Senior Arab diplomat derides EU migrant discourse (euractiv, link):

"A distinguished Arab diplomat remarked that EU politicians and think tank representatives did not make use of keywords such as “Iraq” or “Islam” while discussing the Union’s relations with its neighbours and the refugee crisis for several hours.

Former UN Special Envoy to Syria Lakhdar Brahimi told an audience in Malta on Monday (27 February) to look at the root causes of the unprecedented refugee crisis, which he said was triggered by destructive Western policies."

Migrant children endure horrors in Libya and Italy (euobserver, link):

"The UN's children's fund, Unicef, has said minors face shocking abuse in Libya and risk vanishing into crime and prostitution in Europe.

The Unicef report, out on Tuesday (28 February), said more and more children are arriving in Italy alone and required better protection to prevent them falling into the hands of criminals."

NGO rescues off Libya encourage traffickers, says EU borders chief (Guardian, link): "Head of Frontex calls for rescue operations in Med to be re-evaluated and says NGOs work ineffectively with security agencies."

See: Statewatch: EU agencies and officials accuse NGOs of assisting people smugglers off Libyan coast (16.12.16)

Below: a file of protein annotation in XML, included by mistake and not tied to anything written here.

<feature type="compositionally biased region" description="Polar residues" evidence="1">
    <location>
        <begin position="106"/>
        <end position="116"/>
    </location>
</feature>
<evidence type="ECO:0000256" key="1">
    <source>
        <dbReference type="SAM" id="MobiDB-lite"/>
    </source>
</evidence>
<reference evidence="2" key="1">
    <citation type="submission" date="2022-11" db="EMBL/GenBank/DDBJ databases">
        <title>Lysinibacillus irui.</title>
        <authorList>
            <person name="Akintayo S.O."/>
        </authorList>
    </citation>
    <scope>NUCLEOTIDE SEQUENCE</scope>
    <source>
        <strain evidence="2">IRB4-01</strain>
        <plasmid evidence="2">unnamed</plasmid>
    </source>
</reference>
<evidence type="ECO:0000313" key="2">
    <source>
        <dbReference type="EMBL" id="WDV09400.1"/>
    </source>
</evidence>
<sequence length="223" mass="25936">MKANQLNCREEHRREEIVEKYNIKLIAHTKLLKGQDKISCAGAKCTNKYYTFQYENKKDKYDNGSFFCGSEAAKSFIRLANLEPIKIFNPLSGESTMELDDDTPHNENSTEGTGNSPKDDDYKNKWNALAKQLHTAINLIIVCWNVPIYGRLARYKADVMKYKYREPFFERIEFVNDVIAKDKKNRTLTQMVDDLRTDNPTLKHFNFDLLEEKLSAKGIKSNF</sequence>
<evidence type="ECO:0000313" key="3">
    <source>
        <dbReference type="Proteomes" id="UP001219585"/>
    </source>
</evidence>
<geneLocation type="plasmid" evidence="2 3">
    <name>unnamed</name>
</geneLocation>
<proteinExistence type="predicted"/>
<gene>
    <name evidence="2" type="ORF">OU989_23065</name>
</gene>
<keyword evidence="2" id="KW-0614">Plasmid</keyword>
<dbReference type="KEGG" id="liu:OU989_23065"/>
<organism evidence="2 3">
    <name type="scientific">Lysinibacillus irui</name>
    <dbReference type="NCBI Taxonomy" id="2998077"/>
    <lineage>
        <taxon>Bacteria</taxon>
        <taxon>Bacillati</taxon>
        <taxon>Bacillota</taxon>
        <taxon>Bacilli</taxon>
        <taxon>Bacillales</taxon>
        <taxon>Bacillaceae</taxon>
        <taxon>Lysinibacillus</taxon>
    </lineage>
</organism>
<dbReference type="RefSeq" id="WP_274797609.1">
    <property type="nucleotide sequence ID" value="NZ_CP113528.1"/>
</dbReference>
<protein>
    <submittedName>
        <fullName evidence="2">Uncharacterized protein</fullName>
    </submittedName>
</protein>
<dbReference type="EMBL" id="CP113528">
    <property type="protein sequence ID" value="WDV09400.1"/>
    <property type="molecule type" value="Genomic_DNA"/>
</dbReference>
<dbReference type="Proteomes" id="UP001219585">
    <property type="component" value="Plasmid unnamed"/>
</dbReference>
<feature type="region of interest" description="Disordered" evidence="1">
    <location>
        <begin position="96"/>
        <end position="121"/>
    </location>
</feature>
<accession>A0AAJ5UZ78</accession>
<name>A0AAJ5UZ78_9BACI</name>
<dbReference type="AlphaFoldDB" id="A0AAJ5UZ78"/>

EU urged to end cooperation with Sudan after refugees whipped and deported (Guardian, link)

"MEP calls for inquiry as Ethiopian and Eritrean asylum seekers receive 40 lashes and $800 fines, while activists warn EU migration aid is emboldening Sudan.... The MEP Barbara Lochbihler, vice-chair of the European parliament’s sub-committee on human rights, said the EU should launch an inquiry. “The EU must voice clear criticism on the recent incidents, conduct a thorough investigation, try and help the people concerned, and draw the necessary conclusion: if projects such as Better Migration Management carry the risk for the EU to become complicit in human rights abuses, which I believe to be true, we should pull out immediately.”"